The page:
Apply for an appeal
- How to appeal
- Grounds for an appeal – the reason you can give for appealing
- What happens next?
- Types of decisions the judge can make
- If you run out of time to appeal
- Orders can’t be enforced while an appeal is in progress
Either party can appeal to the District Court within 20 working days from the date of the Tribunal order.
How to appeal
You need to fill in a Notice of appeal.
File it at the District Court where your original Disputes Tribunal claim was heard.
The cost for an appeal is $200.
At the appeal, you can choose to be represented by a lawyer. If you use a lawyer you’ll have to pay your lawyer's fees. If you can’t afford a lawyer you may be able to get legal aid.
Grounds for an appeal – the reason you can give for appealing
There is only 1 ground for appealing a Tribunal decision. This is that the referee ran the hearing (or a Tribunal investigator carried out an inquiry) in a way that was unfair and which had an effect on the result.
What happens next?
Once you’ve filed a Notice of appeal, the referee will write a report about the hearing. We’ll send a copy of the report to you and to the other party before the appeal is heard.
The appeal will be dealt with by a District Court judge. You’ll need to go to a hearing before the judge. We will tell you and the other party the date, time and place of this hearing.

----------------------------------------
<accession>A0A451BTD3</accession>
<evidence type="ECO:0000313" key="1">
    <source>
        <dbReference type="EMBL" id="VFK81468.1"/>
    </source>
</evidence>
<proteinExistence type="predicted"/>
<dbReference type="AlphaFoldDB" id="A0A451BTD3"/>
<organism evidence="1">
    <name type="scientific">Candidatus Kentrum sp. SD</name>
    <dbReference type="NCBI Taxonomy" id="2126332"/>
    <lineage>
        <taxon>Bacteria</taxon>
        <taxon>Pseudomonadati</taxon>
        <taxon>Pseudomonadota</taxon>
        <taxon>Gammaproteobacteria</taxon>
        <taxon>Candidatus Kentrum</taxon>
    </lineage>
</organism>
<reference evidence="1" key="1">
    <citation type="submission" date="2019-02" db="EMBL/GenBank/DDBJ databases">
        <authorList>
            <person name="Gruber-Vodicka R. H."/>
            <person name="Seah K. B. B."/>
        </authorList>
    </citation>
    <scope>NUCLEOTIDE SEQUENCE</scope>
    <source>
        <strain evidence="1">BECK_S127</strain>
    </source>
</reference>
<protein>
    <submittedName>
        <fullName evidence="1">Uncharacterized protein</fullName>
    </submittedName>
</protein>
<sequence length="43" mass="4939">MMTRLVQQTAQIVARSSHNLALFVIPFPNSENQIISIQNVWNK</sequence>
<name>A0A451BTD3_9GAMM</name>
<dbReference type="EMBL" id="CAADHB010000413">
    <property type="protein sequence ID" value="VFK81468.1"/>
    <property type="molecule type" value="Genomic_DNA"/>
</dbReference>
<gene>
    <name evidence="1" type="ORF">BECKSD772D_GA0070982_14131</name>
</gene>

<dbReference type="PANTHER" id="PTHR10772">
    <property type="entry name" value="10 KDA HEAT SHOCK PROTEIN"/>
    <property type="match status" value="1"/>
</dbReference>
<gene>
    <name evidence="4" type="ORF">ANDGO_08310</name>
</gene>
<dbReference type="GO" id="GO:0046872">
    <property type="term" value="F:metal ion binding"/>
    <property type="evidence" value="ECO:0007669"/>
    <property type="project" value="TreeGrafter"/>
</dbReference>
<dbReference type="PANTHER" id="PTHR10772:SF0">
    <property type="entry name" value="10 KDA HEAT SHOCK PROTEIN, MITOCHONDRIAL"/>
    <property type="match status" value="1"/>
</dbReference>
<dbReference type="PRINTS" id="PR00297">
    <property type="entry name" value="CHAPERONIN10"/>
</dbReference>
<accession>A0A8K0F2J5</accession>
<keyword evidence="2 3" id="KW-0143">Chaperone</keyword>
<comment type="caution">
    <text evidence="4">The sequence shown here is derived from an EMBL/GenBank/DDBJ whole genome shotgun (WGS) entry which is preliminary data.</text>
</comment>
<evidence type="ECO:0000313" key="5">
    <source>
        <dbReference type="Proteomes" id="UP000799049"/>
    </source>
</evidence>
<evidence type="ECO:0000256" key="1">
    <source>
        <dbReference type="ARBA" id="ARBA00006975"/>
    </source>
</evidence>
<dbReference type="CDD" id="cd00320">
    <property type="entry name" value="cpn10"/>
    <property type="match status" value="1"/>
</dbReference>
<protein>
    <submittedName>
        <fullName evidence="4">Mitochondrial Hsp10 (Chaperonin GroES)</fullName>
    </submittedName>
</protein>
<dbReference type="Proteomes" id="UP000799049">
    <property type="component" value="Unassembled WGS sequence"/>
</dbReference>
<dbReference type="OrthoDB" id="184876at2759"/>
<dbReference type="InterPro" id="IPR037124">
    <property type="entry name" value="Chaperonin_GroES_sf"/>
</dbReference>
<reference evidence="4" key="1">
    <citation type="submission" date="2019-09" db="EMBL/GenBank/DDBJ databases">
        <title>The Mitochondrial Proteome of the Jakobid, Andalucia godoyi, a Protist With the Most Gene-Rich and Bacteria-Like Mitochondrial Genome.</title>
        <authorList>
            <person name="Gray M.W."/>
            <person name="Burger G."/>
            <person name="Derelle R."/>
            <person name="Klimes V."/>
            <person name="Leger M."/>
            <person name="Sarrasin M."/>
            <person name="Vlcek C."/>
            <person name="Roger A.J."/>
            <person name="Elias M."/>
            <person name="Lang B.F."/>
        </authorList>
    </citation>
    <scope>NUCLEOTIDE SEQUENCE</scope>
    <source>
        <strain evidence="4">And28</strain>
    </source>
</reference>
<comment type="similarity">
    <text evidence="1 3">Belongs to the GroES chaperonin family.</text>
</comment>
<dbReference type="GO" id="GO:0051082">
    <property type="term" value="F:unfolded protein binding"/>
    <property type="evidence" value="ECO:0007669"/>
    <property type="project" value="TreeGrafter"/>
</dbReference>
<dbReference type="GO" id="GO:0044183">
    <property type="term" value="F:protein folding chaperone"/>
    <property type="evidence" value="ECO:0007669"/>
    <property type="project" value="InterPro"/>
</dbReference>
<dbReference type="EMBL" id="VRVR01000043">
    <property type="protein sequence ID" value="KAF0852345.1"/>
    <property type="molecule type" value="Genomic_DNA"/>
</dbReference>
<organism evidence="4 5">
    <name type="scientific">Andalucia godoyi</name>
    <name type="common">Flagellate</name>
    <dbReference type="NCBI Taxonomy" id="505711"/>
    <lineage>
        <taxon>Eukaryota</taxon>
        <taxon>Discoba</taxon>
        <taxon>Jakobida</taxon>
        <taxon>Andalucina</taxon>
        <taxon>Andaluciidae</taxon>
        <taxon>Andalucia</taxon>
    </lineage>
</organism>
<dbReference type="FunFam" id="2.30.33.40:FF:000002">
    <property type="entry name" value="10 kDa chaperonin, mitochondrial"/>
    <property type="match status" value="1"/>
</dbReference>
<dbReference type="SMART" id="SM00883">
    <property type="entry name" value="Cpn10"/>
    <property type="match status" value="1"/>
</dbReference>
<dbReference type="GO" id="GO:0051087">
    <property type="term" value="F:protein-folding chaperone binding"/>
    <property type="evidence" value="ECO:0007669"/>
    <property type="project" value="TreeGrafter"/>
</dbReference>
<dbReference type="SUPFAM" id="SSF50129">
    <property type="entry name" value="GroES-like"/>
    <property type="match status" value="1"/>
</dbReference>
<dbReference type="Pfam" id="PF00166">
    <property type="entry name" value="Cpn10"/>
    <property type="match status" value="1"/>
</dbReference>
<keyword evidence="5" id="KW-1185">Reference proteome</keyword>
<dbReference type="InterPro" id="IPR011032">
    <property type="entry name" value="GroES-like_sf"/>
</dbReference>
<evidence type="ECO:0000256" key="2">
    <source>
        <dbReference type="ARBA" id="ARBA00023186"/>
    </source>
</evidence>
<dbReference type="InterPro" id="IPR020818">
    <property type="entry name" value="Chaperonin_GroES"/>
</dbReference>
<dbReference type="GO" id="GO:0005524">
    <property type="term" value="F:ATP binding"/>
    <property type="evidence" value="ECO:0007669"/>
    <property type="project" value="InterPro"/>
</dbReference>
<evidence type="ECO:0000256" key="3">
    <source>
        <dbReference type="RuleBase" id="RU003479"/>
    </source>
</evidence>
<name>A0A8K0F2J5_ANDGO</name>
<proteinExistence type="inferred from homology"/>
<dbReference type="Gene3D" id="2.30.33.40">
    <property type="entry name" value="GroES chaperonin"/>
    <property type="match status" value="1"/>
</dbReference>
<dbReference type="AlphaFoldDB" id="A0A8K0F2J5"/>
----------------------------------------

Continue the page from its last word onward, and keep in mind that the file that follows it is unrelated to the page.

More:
The judge will look at:
- the grounds for appeal
- the referee's report.
The judge will only look at whether or not the hearing was run in a way that was unfair and which had an effect on the result. An appeal is not a rehearing of the facts.
Types of decisions the judge can make
The judge can:
- dismiss the appeal
- cancel the Tribunal's order and order a rehearing
- cancel the Tribunal's order and move the case to the District Court.
If you run out of time to appeal
If it’s more than 20 working days since the Tribunal made its order, you can’t file an appeal unless you have applied for, and been given, more time by a District Court judge.
This is a more complex process than you’ll have found in the Disputes Tribunal. You may want to get legal advice.
To apply for more time you must:
- file an interlocutory application on notice and a supporting affidavit
- pay the filing fee of $250
- serve the application and affidavit on the other parties, who have an opportunity to file a notice of oppositions.
Orders can’t be enforced while an appeal is in progress
Filing an appeal acts as a stay of enforcement of an order (stops the order being enforced until the appeal is decided). However, if a party applies, the Tribunal may order that enforcement continue.
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